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enter image description here

This asks for ideas or suggestions regarding a conjecture about crossing paths in a grid, or a counterexample.

For background, I am starting with a known result, and will articulate the conjecture based on it (the picture gives an example for the conjecture).

Definition: Given an $n\times n$ grid, where exactly 1 diagonal is randomly placed in each unit square.

Existence Lemma: Going along the diagonals, there is always a path crossing the grid from one side to the opposite side (top-down or left-right).

There are several proofs of this lemma. One goes by exploration; one uses a separation theorem from topological dimension theory; one is based on a dual graph approach. They are presented in the original post (https://mathoverflow.net/q/112067/156936). There is another proof making iterated use of the Lemma of Sperner (https://math.stackexchange.com/a/3677664/782412).

Definition to cover a special case just to keep the formulation of the conjecture simple:

(1) The top left corner of the grid is defined to belong to the top side and to the left side, and similarly for the other three corners of the grid.

(2) In light of this corner definition, a path going from the top left corner to the bottom right corner is seen as two paths, i.e. one from top to bottom and one from left to right. Similarly for a path crossing from top right corner to bottom left corner.

Conjecture: For $n>1$, there are at least two paths along the diagonals crossing the grid.

Remark: Using the picture above to illustrate the definition of what counts as different paths:

Clearly, the paths A-B, A-C, B-C and x-y are no crossing paths, as they don't cross the grid from one side to the opposite side. For the same reason, A-y is not a crossing path.

The paths A-x, B-y, and C-y count as three different paths that are crossing the grid.

Finally, B-x also counts as a crossing path because it contains A-x, and A-x is a crossing path. (This is consistent with the definition of the special case connecting opposite corners.)

In summary, the picture is an example with 4 crossing paths A-x, B-x, B-y, C-y.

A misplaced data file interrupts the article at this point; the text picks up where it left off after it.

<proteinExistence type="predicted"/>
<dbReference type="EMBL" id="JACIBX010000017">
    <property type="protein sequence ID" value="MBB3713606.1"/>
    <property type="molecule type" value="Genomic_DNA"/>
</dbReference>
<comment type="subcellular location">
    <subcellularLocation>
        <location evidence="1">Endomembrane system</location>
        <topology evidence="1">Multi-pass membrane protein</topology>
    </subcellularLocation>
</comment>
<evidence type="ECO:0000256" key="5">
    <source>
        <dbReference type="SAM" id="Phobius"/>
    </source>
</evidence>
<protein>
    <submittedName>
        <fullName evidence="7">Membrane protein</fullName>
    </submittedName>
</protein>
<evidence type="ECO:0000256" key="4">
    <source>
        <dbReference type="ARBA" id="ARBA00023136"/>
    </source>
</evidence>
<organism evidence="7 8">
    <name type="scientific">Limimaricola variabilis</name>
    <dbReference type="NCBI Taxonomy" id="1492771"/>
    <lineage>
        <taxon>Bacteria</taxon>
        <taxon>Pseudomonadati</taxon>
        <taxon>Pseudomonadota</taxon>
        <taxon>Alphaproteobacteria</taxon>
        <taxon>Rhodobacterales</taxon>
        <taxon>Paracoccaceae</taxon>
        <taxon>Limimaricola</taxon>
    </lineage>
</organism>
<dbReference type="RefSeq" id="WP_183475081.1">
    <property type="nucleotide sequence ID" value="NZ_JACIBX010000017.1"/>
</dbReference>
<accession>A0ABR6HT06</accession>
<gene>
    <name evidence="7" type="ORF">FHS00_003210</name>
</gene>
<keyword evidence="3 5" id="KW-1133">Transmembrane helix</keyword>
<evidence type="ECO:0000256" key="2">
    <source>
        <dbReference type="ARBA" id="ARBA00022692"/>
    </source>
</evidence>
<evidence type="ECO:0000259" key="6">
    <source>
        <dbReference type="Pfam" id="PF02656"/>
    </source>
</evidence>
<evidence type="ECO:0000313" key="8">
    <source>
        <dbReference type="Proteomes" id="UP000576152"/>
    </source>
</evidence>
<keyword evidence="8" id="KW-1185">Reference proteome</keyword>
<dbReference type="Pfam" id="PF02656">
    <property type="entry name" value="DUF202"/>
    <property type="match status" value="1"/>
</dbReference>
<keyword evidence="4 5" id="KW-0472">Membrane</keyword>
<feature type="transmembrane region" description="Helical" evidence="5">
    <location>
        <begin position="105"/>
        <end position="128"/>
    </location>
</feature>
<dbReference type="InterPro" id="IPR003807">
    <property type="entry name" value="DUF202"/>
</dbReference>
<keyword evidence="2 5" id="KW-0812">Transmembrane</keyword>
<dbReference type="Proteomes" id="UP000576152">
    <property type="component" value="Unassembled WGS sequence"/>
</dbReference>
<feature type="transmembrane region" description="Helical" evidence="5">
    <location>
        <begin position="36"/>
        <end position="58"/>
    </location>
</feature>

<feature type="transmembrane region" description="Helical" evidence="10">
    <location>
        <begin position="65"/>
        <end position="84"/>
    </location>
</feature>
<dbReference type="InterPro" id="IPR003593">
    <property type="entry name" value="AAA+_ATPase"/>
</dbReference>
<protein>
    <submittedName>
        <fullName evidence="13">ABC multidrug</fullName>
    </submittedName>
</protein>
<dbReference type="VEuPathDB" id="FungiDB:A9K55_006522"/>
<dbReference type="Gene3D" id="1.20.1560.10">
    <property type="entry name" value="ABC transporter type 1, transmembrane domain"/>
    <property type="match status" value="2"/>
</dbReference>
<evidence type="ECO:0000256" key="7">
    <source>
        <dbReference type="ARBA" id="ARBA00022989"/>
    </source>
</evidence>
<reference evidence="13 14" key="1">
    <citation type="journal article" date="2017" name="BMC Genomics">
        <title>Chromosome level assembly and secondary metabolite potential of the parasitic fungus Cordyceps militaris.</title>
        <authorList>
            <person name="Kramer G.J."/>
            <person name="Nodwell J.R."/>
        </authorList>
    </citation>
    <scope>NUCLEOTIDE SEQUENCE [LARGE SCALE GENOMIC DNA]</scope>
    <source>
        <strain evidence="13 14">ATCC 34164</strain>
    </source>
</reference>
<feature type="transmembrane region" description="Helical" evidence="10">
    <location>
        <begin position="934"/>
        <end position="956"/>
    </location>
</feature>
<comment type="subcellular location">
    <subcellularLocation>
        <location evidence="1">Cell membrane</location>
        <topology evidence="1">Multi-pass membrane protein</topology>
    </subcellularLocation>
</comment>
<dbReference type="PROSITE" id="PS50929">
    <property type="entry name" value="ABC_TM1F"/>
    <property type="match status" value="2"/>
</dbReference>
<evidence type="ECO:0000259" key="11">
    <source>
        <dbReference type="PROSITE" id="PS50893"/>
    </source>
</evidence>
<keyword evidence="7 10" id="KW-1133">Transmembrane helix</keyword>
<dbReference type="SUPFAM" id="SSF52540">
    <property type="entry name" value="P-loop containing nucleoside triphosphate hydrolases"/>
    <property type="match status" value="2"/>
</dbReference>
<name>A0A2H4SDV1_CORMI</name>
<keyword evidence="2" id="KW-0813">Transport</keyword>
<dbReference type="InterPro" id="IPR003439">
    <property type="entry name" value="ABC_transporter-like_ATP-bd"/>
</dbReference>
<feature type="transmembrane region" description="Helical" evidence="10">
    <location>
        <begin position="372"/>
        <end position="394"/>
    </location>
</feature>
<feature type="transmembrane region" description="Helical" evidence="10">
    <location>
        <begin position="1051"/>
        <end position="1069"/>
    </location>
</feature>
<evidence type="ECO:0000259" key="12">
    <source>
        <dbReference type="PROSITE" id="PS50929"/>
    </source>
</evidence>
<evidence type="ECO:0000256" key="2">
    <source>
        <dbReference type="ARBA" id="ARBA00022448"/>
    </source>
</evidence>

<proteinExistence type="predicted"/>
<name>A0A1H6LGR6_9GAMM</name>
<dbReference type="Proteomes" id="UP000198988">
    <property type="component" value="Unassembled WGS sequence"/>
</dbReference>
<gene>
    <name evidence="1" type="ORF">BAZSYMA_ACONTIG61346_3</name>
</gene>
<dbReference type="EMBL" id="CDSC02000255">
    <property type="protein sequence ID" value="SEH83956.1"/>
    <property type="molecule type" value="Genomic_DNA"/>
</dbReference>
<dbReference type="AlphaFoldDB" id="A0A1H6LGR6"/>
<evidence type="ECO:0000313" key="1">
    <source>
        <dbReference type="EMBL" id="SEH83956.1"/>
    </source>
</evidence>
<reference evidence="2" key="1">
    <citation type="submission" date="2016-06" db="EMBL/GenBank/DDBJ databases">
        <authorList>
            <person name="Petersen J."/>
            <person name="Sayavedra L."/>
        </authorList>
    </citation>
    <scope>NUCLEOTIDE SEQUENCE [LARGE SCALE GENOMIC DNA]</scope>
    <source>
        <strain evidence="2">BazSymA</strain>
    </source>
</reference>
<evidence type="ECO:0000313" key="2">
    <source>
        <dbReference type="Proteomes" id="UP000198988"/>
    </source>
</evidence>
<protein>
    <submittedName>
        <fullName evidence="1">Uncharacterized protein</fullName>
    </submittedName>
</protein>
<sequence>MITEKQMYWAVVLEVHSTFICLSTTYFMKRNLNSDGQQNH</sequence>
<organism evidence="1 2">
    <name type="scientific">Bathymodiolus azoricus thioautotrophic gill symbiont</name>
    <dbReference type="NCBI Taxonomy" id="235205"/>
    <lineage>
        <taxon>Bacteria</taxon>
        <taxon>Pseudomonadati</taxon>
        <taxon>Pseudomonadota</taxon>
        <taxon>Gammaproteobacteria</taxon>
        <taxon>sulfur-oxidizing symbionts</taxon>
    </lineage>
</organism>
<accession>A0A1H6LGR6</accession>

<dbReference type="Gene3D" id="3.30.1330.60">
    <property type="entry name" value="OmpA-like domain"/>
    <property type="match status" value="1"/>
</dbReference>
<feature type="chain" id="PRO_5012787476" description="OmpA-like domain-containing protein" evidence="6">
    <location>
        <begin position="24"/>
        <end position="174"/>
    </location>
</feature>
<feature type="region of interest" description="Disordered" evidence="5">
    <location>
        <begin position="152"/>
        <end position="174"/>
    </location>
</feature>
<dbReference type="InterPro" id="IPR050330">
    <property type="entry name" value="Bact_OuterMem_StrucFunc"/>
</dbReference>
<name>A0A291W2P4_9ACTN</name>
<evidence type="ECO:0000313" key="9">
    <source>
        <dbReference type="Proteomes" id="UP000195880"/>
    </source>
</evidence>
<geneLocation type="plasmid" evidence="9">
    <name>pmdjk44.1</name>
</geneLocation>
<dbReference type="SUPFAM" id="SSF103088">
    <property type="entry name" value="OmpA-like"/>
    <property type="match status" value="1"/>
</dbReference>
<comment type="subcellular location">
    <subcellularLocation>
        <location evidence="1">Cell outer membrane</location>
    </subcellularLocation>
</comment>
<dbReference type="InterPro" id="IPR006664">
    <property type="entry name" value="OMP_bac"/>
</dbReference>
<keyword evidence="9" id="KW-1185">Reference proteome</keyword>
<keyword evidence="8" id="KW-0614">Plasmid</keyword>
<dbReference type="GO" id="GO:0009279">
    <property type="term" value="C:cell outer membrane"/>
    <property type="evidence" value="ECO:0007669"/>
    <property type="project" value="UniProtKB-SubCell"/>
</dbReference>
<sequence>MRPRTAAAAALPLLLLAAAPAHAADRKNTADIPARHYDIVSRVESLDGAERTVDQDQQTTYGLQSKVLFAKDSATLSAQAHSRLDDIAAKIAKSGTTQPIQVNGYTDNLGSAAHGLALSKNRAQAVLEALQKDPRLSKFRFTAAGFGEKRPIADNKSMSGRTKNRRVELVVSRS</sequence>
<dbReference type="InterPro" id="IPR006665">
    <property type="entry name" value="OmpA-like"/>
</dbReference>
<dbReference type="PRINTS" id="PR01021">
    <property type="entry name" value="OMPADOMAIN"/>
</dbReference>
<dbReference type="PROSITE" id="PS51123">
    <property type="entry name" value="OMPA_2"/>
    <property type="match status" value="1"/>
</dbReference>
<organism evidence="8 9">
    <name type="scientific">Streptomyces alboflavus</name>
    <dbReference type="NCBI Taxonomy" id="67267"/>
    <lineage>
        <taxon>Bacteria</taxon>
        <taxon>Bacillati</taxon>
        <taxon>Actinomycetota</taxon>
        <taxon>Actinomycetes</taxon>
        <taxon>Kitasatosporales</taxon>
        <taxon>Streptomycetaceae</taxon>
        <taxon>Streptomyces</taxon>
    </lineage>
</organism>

More generally, two paths can have common diagonals. If we have a crossing path that branches in two paths right before the grid border, it counts as two paths. Two paths can both cross in the same direction, for example left to right crossing for both paths.

Question

This conjecture is based on samples for $n<10$. I have tried to extend the proofs of the Existence Lemma, but with no success. Do have any ideas or suggestions for alternative proof approaches, or maybe a counterexample?

Maybe as a starting point, does someone have the computing power to check a complete set of examples for small $n$?

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    $\begingroup$ What exactly do you count as two paths crossing the grid? E.g., does the orange structure in your image constitute two paths crossing the grid? If so, how much of a path can be reused? Do we have two paths crossing the grid if we have one crossing path and it branches in two right before the border? Does one of the two paths have to be vertical and the other horizontal, or could they both cross in the same direction? $\endgroup$
    – joriki
    May 24 '20 at 10:33
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    $\begingroup$ It seems that this conjecture includes cases when: two paths start on the same side and finish on the same side, one path is a strict subset of another path. Perhaps the reformulation of this conjecture could be tackled by Spener's Lemma: there is not a unique path from a non-corner to a non-corner on the opposite side. $\endgroup$ May 24 '20 at 11:00
  • $\begingroup$ @joriki thanks a lot for your good comments. Very much appreciated. Let me include clarifying answers in my question $\endgroup$
    – Claus
    May 24 '20 at 11:25
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    $\begingroup$ Isn't there a fourth crossing path from the point 2 steps to the right of $B$ to the point $d$? $\endgroup$
    – celtschk
    May 25 '20 at 5:55
  • $\begingroup$ @celtschk Thanks a lot for your good comment, you are perfectly right! I will update the diagram and include also in the text. Thanks for highlighting! $\endgroup$
    – Claus
    May 25 '20 at 8:06
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This answer isn't fully rigorous but should illustrate the idea.

If $n = 1$ or $2$ then the result is trivial to check. So let's consider the case when $n \ge 3$. Suppose by contradiction that there exists a unique path going from one edge to the opposite edge such that both ends of the path are not opposite corners.

Let $T$ be the collection of edges that are connected to the path. We have that $T$ is a tree, otherwise if $T$ contains a loop the path is not unique. Also, $T$ touches at most $3$ of the boundaries of the $n \times n$ square. Otherwise, if $T$ were to touch all $4$ edges of the square, there would be two paths between opposite sides.